Stockpiling, Military-Style

Commissary shelf stocking.

If you’ve been reading much here at The Paycheck Chronicles, you might have noticed that I am all about saving money.  And, since the top three expenses in most families are housing, transportation and food/personal items, I am very interested in figuring out how to save money on daily consumables.  While rent and car payments are have the potential for big savings, everyday shopping items provide the opportunity to save a little bit of money a lot of different times.

Stockpiling consumables (buying a lot when the price is low, or you have great coupons) is one strategy that can reduce your overall spending, as long as you are able to maintain a balance between your stock-piling and over-stocking. You’ve probably seen television shows or newspaper articles about people who have huge reserves of food and other household items, usually due to savvy couponing. This isn’t a bad thing, but being military makes the math a little less clear. Moving every 2-3 years, sometimes overseas, makes it less sensible to have 24 years of toilet paper in your basement. (And I have been guilty of this; I once moved about two cases of baby bath to Australia!)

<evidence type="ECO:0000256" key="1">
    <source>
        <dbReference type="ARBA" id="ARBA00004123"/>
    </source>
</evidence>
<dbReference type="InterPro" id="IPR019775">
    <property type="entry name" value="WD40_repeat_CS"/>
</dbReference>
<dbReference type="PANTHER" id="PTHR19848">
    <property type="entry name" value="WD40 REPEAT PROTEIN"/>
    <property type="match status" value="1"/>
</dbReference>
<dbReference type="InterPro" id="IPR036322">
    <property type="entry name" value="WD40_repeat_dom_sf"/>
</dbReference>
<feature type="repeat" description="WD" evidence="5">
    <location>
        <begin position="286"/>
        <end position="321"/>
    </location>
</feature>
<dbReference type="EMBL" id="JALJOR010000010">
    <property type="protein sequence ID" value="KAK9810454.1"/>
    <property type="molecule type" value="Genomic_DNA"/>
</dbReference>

So, how do you stockpile if you’re in a transient family?  The key is understanding your family’s consumption, and to have some idea when you think you might move (and err on the side of caution if you can’t guess).  For example, I know that my family will consume approximately one 10 ounce bag of coffee grounds every week.  In April of this year, our local store was selling our preferred brand of coffee for $2.50 per bag, down from the usual price of $4.99 per bag.  I did some quick math and calculated that we would be living here for approximately 12 more weeks, and bought enough to bring our total supply to 12 bags.  (And then put it in the freezer – coffee beans freeze well.)

It isn’t always possible to guesstimate exactly, and sometimes families don’t consume things at a steady rate.  My saltine cracker math was off and we’re 7 days from moving with an entire box of crackers left.  If your calculations are close-ish, you can usually find a way to make up the difference somehow (cheese and crackers for snack, tuna on crackers for lunch, cracker coating on chicken for dinner…)

Food and other consumables are a big budget item for most families, and saving a little (or a lot) on each small item can add up to large amounts of money saved.  Carefully thinking through each item will help you buy the right amount and save the most.

About the Author

Kate Horrell
Kate Horrell is a military financial coach, mom of four teens, and Navy spouse. She has a background in taxes and mortgage banking, and a trove of experience helping other military families with their money. Follow her on twitter @realKateHorrell.